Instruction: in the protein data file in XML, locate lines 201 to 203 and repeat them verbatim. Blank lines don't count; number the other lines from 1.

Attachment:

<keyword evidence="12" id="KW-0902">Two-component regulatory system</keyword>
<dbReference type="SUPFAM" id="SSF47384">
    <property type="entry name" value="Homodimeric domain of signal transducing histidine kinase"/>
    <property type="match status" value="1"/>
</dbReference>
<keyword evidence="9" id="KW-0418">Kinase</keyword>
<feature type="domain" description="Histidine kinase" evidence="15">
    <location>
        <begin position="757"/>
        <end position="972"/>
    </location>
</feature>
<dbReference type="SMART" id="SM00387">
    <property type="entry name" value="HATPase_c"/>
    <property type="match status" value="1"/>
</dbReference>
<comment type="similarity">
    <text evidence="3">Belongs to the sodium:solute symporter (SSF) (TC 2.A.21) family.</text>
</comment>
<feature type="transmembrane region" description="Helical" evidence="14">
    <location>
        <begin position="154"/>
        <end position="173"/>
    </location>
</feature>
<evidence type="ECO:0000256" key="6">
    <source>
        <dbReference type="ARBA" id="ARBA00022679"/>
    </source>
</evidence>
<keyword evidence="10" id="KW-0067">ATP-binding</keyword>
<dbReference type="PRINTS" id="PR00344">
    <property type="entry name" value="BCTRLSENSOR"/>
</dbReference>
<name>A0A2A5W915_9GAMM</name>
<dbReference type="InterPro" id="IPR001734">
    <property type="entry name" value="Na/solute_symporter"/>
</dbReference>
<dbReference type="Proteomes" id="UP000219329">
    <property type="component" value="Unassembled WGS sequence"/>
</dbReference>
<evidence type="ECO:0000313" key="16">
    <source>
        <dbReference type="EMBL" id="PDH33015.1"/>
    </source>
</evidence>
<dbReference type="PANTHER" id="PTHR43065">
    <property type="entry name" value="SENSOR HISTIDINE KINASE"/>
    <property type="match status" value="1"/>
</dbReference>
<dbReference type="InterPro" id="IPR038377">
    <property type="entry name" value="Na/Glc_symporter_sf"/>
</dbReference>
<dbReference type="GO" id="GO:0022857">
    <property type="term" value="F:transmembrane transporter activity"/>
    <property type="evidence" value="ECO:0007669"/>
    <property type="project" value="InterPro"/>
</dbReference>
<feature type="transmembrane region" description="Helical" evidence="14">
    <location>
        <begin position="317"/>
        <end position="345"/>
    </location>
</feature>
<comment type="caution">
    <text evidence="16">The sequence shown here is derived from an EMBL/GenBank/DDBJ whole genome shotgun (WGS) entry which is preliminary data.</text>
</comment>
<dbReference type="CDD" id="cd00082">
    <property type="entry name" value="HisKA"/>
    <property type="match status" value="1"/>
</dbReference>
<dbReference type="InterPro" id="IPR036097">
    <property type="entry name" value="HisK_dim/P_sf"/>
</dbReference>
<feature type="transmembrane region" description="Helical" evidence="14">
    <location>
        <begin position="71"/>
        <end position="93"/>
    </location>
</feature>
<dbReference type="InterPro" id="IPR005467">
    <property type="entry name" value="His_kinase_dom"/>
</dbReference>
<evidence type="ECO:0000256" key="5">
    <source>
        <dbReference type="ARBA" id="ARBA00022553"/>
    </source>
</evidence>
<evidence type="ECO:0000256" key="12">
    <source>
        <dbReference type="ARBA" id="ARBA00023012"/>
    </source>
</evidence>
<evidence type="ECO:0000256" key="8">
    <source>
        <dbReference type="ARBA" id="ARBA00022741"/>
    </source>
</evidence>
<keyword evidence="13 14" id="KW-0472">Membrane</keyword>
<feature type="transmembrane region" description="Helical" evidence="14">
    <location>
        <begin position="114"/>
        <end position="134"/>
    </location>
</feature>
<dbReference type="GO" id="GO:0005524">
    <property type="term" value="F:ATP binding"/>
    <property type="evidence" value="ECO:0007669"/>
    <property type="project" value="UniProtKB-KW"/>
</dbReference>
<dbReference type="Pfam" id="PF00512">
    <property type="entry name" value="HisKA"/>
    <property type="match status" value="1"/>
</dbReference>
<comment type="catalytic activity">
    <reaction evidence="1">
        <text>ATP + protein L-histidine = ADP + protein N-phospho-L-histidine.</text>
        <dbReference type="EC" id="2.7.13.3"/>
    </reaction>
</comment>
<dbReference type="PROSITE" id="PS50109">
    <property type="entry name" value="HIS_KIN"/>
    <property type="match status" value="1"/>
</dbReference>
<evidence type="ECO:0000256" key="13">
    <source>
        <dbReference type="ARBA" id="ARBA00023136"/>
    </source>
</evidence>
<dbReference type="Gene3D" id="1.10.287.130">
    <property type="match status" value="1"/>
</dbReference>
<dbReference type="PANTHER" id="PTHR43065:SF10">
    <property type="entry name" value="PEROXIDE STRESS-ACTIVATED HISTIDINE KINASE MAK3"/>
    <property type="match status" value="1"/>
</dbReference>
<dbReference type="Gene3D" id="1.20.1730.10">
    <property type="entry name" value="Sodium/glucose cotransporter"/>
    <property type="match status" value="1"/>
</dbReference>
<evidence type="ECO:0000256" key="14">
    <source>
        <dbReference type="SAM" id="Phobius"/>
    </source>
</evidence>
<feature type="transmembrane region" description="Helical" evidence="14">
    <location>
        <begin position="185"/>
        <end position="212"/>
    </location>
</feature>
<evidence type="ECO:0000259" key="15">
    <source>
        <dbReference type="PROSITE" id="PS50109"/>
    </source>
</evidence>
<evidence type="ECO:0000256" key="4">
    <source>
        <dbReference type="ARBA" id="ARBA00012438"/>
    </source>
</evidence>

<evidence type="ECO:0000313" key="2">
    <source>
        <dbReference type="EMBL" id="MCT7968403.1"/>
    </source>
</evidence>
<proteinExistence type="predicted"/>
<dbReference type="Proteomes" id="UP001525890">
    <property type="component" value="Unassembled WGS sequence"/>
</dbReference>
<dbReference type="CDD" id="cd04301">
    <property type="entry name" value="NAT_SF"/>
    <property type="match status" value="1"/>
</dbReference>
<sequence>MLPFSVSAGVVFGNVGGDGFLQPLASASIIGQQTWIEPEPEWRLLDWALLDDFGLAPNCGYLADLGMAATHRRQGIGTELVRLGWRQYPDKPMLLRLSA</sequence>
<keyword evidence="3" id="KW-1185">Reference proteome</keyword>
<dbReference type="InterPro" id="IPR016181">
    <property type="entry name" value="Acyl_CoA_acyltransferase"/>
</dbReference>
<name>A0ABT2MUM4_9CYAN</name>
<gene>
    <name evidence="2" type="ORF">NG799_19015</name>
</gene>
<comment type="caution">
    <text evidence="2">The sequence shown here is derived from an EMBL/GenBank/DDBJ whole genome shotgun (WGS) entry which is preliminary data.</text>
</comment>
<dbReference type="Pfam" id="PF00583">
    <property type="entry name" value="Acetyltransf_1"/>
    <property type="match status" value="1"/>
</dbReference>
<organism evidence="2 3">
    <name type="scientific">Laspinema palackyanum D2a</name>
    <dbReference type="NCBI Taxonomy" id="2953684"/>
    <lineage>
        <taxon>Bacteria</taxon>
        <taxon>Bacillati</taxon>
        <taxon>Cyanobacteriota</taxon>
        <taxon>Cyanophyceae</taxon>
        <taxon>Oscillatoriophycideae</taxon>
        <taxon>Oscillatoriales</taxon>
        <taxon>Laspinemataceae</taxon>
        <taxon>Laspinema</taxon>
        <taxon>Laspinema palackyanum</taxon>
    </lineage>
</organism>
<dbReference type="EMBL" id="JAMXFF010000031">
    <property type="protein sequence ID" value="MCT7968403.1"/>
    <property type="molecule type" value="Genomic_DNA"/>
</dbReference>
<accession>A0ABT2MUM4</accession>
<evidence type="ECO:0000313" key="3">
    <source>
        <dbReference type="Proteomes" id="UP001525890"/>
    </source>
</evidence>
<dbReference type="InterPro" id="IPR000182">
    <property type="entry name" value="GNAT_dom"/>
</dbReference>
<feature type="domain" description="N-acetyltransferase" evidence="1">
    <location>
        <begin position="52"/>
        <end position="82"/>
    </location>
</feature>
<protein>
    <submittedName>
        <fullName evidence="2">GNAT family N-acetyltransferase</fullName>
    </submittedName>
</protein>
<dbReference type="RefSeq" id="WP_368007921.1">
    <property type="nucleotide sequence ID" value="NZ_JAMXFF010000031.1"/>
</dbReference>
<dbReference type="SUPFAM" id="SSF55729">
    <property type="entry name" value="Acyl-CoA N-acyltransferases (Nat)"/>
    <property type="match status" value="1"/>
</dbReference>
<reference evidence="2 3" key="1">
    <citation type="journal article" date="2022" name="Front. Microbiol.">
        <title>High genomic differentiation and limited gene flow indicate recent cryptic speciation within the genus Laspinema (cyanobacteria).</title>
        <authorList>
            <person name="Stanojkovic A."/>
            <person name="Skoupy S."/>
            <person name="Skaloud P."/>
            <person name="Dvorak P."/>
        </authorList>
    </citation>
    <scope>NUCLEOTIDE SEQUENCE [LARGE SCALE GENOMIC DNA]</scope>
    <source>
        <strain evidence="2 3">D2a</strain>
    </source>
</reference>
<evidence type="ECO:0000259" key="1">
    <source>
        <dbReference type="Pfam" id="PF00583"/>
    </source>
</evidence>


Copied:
        <taxon>Laspinemataceae</taxon>
        <taxon>Laspinema</taxon>
        <taxon>Laspinema palackyanum</taxon>